Greer creates a lovable character in Arthur Less, and a fun and sentimental story as Arthur Less begins a world literary tour, running from his own problems to numb the loss of the man he loves.

    From New York City to Mexico City to Berlin to Morocco to India, Greer brilliantly builds this novel; part love story, part travel story, Less is a look at navigating loss and midlife and coming out whole on the other side.

    The adventures of Arthur Less will have you laughing and crying and being hopeful for this man who just wants to be happy and be loved. Isn’t that what we all want? I hope you enjoyed my book review Less by Andrew Sean Greer.

    *****Five stars for Less by Andrew Sean Greer

    See last week’s book review The Promise by Damon Galgut

    see our top ten blogs of 2021 The Best of My Fab Fifties Life 2021

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    Reading Wednesday

    Book Review The Promise by Damon Galgut

    Booker Prize winner for 2021, here is my book review The Promise by Damon Galgut.

    How much weight do we put into a unmet promise? This is the premise of Galgut’s Booker Prize winning novel based in South Africa during apartheid.

    Three siblings struggle separately with their individual pasts as they lose touch with each other following the death of the matriarch of the family outside of Pretoria South Africa.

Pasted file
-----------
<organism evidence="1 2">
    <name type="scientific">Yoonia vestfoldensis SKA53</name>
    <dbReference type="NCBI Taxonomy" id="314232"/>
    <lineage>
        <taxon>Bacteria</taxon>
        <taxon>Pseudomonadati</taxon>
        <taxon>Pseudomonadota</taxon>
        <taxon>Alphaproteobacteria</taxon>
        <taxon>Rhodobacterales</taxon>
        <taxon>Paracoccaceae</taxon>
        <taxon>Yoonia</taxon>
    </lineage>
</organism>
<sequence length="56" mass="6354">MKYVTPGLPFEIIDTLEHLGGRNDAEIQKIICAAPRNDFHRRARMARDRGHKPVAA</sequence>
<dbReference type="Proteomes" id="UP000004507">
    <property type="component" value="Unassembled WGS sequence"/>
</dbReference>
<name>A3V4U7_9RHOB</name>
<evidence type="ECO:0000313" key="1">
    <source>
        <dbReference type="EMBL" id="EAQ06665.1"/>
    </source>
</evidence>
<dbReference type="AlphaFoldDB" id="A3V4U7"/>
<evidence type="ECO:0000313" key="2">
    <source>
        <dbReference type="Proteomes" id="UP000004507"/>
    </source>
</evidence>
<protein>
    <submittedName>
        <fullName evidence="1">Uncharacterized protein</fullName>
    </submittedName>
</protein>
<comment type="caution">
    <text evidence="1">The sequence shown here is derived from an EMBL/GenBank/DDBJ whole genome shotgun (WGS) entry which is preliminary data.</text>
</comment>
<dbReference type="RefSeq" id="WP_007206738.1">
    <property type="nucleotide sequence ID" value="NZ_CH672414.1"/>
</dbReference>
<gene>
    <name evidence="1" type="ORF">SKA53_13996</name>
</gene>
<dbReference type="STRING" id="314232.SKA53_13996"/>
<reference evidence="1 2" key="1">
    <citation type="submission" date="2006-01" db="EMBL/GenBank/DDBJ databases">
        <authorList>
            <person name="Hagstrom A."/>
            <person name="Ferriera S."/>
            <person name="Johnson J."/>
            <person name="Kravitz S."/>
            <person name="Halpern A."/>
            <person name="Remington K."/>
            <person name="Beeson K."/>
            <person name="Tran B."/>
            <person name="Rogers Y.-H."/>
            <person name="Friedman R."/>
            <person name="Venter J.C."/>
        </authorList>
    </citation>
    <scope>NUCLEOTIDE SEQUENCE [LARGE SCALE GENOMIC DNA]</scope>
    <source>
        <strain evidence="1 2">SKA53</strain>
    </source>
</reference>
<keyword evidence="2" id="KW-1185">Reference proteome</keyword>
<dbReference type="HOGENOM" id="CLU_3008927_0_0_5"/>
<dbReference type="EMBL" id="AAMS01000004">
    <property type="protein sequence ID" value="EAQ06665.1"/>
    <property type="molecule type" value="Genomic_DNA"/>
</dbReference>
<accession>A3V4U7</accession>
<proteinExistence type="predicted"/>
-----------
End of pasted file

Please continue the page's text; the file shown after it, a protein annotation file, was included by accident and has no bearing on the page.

Amor, the youngest, witnesses what she believes is a promise made by her father to her mother as her mother lays dying. Amor will spend the rest of her days feeling guilty about this unmet promise.

    Meanwhile, her elder siblings; sister Astrid, resentful to find being beautiful doesn’t always make you happy and Anton the eldest son, bitter about his lost potential. The three siblings drift apart only reuniting when funerals call them home.

    This powerful family saga will captivate you as both this family and South Africa navigate a tumultuous and changing ways. How will this family make their way in the new South Africa and can they find find hope in all their resentment for their family and all that has been lost?